To get to Natural Bridges, these monarchs fly 60 to 100 miles a day against the wind. They live six to nine months, so very few make long term plans. They follow the milkweed patches north from Mexico as the weather grows warmer. Each generation flies a little further north to lay their eggs and then establishes a family trust before dying.

If you get a chance on a warm day, head over to the Monarch Grove and check them out. You never know if they’ll be back next year, as life, much like my psyche, is a fragile as a butterfly.

On to the late night. “Remember Terry Jones, the pastor in Florida who
burned the Koran? That’s right; he is now a presidential candidate. You know what his platform is? Deporting every undocumented worker in America and imprisoning women who have abortions. Finally, the Republican Party has a moderate in the race.” –Bill Maher “Herman Cain told a group of Occupy Wall Street protesters to go home, get a
job, and get a life. That’s the Republican version of hope and change,
ladies and gentlemen. Michele Bachmann told reporters that she will lead the nation in prayer if she is elected president. You know if she is elected president, we all better be praying. She doesn’t have to lead us.” –Jay Leno

“A Libyan rebel has admitted to killing Moammar Gadhafi. He said he shot Gadhafi twice in the temple, to which Michele Bachmann said, ‘I didn’t even know the guy was Jewish.’ It seemed that after he was killed, Gadhafi’s body was stored at a commercial freezer at a shopping mall. It’s one thing to hunt a guy down and shoot him twice in the head, but then to drag him to the mall? Come on, guys hate that.” –Jay Leno

“Rick Perry has now accused Mitt Romney of hiring illegal aliens to work on his hair.” –David Letterman “President Obama is in Vegas for a fundraiser He spent the visit working on his new economic recovery plan, ‘Come on, seven!” –Jimmy Fallon “President Obama had his annual physical. Doctors say he is in excellent health, except his blood pressure. It’s 70 over 14 trillion.” –Jay Leno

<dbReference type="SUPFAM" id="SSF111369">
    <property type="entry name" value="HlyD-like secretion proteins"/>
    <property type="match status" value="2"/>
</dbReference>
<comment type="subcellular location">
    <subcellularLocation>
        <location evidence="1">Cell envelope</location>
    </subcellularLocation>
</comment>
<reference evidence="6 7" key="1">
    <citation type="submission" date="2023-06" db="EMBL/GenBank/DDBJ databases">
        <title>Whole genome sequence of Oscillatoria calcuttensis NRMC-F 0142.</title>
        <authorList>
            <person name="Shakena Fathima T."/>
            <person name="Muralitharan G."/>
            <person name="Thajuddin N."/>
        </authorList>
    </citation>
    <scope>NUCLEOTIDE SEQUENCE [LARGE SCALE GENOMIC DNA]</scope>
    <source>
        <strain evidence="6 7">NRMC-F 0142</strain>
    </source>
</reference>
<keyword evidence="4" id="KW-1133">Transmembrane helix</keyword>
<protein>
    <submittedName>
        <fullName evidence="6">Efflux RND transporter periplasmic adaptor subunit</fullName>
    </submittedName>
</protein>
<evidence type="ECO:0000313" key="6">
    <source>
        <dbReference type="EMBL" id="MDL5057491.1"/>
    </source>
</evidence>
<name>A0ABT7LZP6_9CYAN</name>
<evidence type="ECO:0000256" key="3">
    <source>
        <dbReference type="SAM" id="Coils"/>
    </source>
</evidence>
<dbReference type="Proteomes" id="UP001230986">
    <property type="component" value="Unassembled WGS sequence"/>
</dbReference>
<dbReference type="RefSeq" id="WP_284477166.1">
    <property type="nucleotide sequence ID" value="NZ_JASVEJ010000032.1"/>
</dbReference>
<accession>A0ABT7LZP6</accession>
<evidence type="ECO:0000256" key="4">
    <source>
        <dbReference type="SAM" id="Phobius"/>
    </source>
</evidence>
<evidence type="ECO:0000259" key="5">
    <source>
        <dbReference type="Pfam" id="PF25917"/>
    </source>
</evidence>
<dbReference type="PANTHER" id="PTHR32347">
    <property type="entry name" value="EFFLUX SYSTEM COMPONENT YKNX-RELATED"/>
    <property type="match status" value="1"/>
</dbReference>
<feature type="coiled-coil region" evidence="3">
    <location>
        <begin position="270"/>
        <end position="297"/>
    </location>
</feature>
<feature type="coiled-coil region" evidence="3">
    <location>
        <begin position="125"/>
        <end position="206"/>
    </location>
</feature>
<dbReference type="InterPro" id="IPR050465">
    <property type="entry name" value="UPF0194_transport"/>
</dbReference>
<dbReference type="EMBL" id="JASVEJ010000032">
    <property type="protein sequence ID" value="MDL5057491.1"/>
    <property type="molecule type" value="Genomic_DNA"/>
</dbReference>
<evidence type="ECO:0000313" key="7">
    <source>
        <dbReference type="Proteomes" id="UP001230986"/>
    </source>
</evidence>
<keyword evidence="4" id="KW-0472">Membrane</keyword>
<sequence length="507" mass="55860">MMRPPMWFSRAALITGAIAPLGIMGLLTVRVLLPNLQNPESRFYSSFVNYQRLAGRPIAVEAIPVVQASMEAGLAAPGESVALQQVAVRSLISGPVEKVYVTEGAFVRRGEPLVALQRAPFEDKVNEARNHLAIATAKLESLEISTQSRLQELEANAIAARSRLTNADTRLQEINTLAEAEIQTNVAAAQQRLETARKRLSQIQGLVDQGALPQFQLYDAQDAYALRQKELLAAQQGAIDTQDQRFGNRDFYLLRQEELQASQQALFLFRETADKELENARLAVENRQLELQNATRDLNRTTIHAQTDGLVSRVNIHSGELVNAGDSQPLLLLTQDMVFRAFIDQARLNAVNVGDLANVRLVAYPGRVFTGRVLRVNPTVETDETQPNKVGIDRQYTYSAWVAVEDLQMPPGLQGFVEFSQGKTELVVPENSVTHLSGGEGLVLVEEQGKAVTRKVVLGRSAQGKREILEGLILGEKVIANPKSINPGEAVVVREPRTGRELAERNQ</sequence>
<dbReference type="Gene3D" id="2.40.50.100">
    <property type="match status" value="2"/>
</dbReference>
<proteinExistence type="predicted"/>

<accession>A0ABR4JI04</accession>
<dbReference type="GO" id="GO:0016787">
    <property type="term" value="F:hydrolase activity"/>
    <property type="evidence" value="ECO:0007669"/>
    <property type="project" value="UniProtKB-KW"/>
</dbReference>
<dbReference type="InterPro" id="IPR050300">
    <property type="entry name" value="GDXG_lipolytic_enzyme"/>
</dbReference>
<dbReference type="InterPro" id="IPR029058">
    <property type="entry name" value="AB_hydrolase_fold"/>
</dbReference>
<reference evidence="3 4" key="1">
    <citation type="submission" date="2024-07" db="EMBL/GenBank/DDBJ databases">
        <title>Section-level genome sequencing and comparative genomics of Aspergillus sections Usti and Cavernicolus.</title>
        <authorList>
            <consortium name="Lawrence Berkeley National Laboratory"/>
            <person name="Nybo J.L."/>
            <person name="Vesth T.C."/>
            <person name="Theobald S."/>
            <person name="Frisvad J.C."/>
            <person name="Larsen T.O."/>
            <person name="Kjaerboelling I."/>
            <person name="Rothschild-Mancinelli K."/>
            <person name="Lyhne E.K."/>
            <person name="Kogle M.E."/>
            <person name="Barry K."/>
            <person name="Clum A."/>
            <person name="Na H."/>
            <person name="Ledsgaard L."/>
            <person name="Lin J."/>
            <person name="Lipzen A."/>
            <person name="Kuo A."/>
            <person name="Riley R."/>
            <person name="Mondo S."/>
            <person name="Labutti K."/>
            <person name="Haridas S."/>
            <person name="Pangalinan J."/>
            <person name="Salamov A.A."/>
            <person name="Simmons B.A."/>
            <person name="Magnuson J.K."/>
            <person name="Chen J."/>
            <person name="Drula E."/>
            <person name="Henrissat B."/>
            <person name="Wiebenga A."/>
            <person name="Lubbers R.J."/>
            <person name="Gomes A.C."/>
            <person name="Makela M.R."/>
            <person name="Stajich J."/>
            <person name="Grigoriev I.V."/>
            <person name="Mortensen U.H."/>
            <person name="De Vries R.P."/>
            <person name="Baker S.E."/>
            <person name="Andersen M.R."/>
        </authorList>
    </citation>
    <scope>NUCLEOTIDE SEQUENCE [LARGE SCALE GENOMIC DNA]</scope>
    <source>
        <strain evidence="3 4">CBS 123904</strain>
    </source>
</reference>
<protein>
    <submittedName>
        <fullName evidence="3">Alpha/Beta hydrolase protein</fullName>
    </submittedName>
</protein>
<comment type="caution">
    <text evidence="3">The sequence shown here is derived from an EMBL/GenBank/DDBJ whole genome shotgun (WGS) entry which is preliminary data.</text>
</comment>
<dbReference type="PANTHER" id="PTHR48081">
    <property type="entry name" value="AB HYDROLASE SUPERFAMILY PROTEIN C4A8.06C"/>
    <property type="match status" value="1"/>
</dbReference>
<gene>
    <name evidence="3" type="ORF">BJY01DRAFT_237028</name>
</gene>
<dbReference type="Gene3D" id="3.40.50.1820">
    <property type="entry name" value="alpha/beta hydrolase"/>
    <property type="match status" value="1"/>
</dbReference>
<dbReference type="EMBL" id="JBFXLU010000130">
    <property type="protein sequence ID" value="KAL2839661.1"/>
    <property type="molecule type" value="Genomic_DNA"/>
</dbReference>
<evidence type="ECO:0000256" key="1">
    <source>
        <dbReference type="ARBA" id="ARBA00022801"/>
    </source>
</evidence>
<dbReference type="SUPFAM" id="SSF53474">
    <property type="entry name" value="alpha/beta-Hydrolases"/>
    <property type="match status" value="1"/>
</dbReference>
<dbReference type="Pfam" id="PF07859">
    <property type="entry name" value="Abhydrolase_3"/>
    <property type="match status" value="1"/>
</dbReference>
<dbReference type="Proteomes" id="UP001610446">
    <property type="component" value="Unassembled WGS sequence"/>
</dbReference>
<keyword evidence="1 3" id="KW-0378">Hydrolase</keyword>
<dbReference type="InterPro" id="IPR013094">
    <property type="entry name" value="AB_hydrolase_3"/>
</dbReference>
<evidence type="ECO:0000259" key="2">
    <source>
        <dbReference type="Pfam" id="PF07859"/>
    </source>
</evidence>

“The United States government says it’s okay for British Petroleum to resume offshore drilling. Yeah! What could possibly go wrong? Just when I’m getting used to eating chowder without tar balls. I love the protests. And if you think about it, what better way to send a
message to Wall Street than by sitting in a pup tent banging on a
drum.” –David Letterman

“The New York Mets are planning to move the walls of Citi Field in order to increase the number of homeruns they hit. Call me old fashioned but isn’t that what steroids are for?” –Conan O’Brien “A lot of kids across the country got the day off from school because of Halloween. I’m pretty sure this is why we’re falling behind China. Not only did their kids not get the day off from school, they made all of our kids’ costumes.” –Jimmy Kimmel

So those are the first shock waves from November. I thought I had photographed my first sunrise of the fall last Saturday, but when I returned home, I discovered to my dismay and disbelief that my card wasn’t in my camera, thus no photos. In the words of Ralph Kramden, “You can’t put your arm around a memory.” And don’t even ask me about the unbelievably, all-time greatest double rainbow I thought I shot back in October. Trust me, it’s not pretty seeing a grown man cry.

So be glad we didn’t see any snow on the trees in October as last week the east coast was one big power outage. We’ll catch you throwing a deep crossing pattern. Aloha, mahalo and later, Eli Manning fans.


  1. Another highly informative and laugh filled Monday morning missive. With yesterday’s intensive and extensive NFL viewing schedule how do you find the time? Keep up the fine work!

    Comment by Jake Ballard — November 7, 2011 @ 8:17 am

  2. You manage to get those clever lines in over and over and over again. Thanks for the Monday morning smiles and 2 chuckles.

    I was there, 15 years ago, to witness the magic of 150,000 monarchs.
    What a sight it was!

    Comment by Wendi Gilbert — November 7, 2011 @ 9:12 am

  3. As Jimi Hendrix once said, “butterflies and zebras move me, like a fairy tale.” Some good lines today, you must have been riding high on the Giants game. I, too, have witnessed the mighty monarchs when the grove was packed like a rush hour subway. As close as you can get to a psychedelic experience, without the afterburn (from what I’ve heard anyway, I wouldn’t know for myself). Bring on the Packers!

    Comment by Little Wing — November 7, 2011 @ 10:37 am

  4. To add a few bits, I recently viewed a news report stating that the continued drought conditions our southwestern states and northern Mexico have impacted the monarchs. Sad news for the Monarchs and other affected species. Anyone see Stanford vs Oregon St game? Luck put in a great performance. Thanks for the “start your engines” call for this week.

    Comment by Babs — November 7, 2011 @ 2:44 pm